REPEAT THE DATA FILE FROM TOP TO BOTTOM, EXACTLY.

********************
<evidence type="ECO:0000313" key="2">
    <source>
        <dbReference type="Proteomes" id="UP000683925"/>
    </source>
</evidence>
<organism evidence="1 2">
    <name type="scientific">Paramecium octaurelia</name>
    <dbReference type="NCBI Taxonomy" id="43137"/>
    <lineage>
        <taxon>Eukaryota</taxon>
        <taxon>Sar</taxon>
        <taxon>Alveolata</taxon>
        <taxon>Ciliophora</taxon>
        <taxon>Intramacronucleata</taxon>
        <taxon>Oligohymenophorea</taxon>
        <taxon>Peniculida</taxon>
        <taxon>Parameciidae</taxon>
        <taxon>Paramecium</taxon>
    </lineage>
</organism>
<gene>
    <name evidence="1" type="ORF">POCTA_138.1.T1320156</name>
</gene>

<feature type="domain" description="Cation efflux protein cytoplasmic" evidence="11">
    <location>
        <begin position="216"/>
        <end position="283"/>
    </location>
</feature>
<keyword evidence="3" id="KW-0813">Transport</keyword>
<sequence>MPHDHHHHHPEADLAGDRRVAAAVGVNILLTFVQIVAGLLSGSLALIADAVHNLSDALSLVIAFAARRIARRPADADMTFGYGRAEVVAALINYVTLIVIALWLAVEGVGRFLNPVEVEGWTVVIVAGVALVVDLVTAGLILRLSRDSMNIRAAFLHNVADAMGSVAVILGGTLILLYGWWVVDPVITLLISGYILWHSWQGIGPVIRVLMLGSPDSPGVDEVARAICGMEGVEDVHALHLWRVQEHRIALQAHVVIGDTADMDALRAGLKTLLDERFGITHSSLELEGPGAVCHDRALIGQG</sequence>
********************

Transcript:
<evidence type="ECO:0000313" key="2">
    <source>
        <dbReference type="Proteomes" id="UP000683925"/>
    </source>
</evidence>
<organism evidence="1 2">
    <name type="scientific">Paramecium octaurelia</name>
    <dbReference type="NCBI Taxonomy" id="43137"/>
    <lineage>
        <taxon>Eukaryota</taxon>
        <taxon>Sar</taxon>
        <taxon>Alveolata</taxon>
        <taxon>Ciliophora</taxon>
        <taxon>Intramacronucleata</taxon>
        <taxon>Oligohymenophorea</taxon>
        <taxon>Peniculida</taxon>
        <taxon>Parameciidae</taxon>
        <taxon>Paramecium</taxon>
    </lineage>
</organism>
<gene>
    <name evidence="1" type="ORF">POCTA_138.1.T1320156</name>
</gene>

<feature type="domain" description="Cation efflux protein cytoplasmic" evidence="11">
    <location>
        <begin position="216"/>
        <end position="283"/>
    </location>
</feature>
<keyword evidence="3" id="KW-0813">Transport</keyword>
<sequence>MPHDHHHHHPEADLAGDRRVAAAVGVNILLTFVQIVAGLLSGSLALIADAVHNLSDALSLVIAFAARRIARRPADADMTFGYGRAEVVAALINYVTLIVIALWLAVEGVGRFLNPVEVEGWTVVIVAGVALVVDLVTAGLILRLSRDSMNIRAAFLHNVADAMGSVAVILGGTLILLYGWWVVDPVITLLISGYILWHSWQGIGPVIRVLMLGSPDSPGVDEVARAICGMEGVEDVHALHLWRVQEHRIALQAHVVIGDTADMDALRAGLKTLLDERFGITHSSLELEGPGAVCHDRALIGQG</sequence>